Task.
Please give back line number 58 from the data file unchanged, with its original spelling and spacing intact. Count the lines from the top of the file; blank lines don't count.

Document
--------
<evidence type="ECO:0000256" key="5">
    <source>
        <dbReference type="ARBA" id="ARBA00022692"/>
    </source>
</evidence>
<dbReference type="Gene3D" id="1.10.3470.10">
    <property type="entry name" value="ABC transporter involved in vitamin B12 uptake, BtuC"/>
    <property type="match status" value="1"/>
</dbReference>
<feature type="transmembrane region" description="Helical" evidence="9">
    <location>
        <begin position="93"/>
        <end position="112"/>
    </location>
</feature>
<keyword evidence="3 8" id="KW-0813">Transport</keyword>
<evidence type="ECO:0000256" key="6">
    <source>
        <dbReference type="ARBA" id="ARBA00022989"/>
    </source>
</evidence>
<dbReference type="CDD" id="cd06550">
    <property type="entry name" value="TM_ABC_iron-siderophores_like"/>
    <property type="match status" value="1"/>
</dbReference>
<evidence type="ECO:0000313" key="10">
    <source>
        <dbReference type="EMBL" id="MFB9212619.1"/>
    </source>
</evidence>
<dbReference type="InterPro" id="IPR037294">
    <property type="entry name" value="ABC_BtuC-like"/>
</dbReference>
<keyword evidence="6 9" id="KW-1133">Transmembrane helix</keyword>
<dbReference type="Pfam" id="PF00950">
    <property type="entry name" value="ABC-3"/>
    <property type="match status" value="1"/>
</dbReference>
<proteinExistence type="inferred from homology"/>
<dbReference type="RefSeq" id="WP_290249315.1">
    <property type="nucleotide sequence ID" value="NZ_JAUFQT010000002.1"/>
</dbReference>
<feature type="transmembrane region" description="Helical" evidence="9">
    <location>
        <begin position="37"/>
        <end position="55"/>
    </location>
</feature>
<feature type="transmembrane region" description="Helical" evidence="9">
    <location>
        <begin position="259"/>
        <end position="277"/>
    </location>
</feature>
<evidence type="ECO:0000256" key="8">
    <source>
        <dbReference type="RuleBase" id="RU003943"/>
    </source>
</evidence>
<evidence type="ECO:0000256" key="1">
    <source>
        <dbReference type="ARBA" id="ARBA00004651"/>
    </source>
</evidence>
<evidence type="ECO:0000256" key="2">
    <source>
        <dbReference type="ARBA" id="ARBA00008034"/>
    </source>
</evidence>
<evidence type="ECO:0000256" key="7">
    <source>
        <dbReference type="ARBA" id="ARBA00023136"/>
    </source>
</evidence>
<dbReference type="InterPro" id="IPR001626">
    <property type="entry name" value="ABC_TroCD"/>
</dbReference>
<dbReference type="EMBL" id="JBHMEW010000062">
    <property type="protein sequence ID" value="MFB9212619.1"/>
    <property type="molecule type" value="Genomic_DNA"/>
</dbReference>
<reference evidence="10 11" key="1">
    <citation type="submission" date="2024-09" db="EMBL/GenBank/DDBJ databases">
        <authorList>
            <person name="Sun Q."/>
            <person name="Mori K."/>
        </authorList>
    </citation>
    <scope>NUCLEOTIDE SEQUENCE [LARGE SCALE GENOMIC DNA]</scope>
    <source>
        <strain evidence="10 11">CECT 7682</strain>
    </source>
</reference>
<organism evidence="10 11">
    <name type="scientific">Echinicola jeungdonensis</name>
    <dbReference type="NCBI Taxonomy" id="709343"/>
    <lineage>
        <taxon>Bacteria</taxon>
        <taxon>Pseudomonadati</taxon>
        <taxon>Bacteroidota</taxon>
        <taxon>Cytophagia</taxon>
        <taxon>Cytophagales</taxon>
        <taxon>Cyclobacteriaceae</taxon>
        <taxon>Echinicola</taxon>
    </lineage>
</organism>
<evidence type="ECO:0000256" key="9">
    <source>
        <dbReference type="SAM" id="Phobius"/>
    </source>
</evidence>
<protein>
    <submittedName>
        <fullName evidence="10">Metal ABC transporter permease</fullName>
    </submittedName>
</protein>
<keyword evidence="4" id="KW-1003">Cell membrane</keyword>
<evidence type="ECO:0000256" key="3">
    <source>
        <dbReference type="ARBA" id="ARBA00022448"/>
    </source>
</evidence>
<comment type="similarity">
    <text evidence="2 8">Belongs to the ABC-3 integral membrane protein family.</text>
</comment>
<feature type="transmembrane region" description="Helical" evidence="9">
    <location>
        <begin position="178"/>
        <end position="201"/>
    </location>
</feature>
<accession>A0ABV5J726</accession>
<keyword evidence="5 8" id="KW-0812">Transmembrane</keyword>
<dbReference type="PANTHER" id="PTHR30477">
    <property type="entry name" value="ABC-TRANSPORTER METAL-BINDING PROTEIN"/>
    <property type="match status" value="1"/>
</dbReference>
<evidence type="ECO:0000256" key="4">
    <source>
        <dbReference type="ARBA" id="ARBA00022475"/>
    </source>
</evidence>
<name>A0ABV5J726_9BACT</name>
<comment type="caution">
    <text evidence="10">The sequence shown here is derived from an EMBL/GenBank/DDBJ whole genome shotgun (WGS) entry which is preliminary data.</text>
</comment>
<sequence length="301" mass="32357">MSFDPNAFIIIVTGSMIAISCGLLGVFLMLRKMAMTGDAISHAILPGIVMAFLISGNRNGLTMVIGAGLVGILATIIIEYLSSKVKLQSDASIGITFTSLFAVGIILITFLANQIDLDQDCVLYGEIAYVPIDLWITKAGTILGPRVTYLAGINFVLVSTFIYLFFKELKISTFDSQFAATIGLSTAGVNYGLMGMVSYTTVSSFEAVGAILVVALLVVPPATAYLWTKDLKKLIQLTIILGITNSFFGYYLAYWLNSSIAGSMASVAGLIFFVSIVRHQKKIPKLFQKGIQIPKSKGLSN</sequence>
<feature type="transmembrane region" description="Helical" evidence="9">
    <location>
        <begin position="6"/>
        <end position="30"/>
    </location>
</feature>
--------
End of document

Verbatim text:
    </source>